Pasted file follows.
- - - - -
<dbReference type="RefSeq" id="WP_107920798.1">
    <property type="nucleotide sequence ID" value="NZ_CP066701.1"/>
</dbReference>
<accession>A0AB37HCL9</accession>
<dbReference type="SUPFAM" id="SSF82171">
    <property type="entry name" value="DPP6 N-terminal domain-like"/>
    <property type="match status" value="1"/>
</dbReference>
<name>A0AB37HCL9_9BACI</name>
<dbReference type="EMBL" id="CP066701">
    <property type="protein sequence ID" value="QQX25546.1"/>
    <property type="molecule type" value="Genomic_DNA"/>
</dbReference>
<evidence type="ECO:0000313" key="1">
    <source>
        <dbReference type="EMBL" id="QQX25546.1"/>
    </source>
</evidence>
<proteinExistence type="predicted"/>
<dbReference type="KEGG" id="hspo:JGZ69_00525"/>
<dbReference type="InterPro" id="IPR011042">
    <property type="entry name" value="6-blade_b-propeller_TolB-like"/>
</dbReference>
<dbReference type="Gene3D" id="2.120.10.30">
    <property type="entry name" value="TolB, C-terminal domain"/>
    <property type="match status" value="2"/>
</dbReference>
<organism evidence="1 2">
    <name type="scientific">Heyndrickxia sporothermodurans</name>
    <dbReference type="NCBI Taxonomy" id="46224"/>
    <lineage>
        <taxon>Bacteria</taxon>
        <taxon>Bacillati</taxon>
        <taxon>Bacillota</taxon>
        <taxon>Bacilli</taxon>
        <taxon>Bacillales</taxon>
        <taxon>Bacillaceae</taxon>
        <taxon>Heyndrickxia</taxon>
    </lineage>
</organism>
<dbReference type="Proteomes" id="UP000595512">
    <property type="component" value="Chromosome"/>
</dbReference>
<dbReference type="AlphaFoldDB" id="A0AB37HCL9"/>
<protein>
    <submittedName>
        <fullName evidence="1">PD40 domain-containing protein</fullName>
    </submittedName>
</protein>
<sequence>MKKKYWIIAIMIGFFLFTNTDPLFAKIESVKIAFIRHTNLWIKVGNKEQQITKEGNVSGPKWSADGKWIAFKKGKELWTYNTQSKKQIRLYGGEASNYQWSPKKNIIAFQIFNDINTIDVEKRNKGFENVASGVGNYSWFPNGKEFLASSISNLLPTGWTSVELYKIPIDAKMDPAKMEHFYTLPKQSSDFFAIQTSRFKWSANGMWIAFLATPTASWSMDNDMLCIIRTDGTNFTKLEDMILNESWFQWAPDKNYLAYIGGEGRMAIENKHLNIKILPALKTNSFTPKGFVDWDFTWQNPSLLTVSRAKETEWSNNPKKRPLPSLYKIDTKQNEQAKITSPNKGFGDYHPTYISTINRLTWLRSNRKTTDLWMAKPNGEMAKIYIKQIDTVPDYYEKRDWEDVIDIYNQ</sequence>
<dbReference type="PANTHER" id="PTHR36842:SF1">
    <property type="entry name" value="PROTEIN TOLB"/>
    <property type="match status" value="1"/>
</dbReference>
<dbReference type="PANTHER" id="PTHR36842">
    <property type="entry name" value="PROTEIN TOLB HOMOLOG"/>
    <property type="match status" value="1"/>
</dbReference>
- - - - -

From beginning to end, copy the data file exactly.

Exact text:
<dbReference type="RefSeq" id="WP_107920798.1">
    <property type="nucleotide sequence ID" value="NZ_CP066701.1"/>
</dbReference>
<accession>A0AB37HCL9</accession>
<dbReference type="SUPFAM" id="SSF82171">
    <property type="entry name" value="DPP6 N-terminal domain-like"/>
    <property type="match status" value="1"/>
</dbReference>
<name>A0AB37HCL9_9BACI</name>
<dbReference type="EMBL" id="CP066701">
    <property type="protein sequence ID" value="QQX25546.1"/>
    <property type="molecule type" value="Genomic_DNA"/>
</dbReference>
<evidence type="ECO:0000313" key="1">
    <source>
        <dbReference type="EMBL" id="QQX25546.1"/>
    </source>
</evidence>
<proteinExistence type="predicted"/>
<dbReference type="KEGG" id="hspo:JGZ69_00525"/>
<dbReference type="InterPro" id="IPR011042">
    <property type="entry name" value="6-blade_b-propeller_TolB-like"/>
</dbReference>
<dbReference type="Gene3D" id="2.120.10.30">
    <property type="entry name" value="TolB, C-terminal domain"/>
    <property type="match status" value="2"/>
</dbReference>
<organism evidence="1 2">
    <name type="scientific">Heyndrickxia sporothermodurans</name>
    <dbReference type="NCBI Taxonomy" id="46224"/>
    <lineage>
        <taxon>Bacteria</taxon>
        <taxon>Bacillati</taxon>
        <taxon>Bacillota</taxon>
        <taxon>Bacilli</taxon>
        <taxon>Bacillales</taxon>
        <taxon>Bacillaceae</taxon>
        <taxon>Heyndrickxia</taxon>
    </lineage>
</organism>
<dbReference type="Proteomes" id="UP000595512">
    <property type="component" value="Chromosome"/>
</dbReference>
<dbReference type="AlphaFoldDB" id="A0AB37HCL9"/>
<protein>
    <submittedName>
        <fullName evidence="1">PD40 domain-containing protein</fullName>
    </submittedName>
</protein>
<sequence>MKKKYWIIAIMIGFFLFTNTDPLFAKIESVKIAFIRHTNLWIKVGNKEQQITKEGNVSGPKWSADGKWIAFKKGKELWTYNTQSKKQIRLYGGEASNYQWSPKKNIIAFQIFNDINTIDVEKRNKGFENVASGVGNYSWFPNGKEFLASSISNLLPTGWTSVELYKIPIDAKMDPAKMEHFYTLPKQSSDFFAIQTSRFKWSANGMWIAFLATPTASWSMDNDMLCIIRTDGTNFTKLEDMILNESWFQWAPDKNYLAYIGGEGRMAIENKHLNIKILPALKTNSFTPKGFVDWDFTWQNPSLLTVSRAKETEWSNNPKKRPLPSLYKIDTKQNEQAKITSPNKGFGDYHPTYISTINRLTWLRSNRKTTDLWMAKPNGEMAKIYIKQIDTVPDYYEKRDWEDVIDIYNQ</sequence>
<dbReference type="PANTHER" id="PTHR36842:SF1">
    <property type="entry name" value="PROTEIN TOLB"/>
    <property type="match status" value="1"/>
</dbReference>
<dbReference type="PANTHER" id="PTHR36842">
    <property type="entry name" value="PROTEIN TOLB HOMOLOG"/>
    <property type="match status" value="1"/>
</dbReference>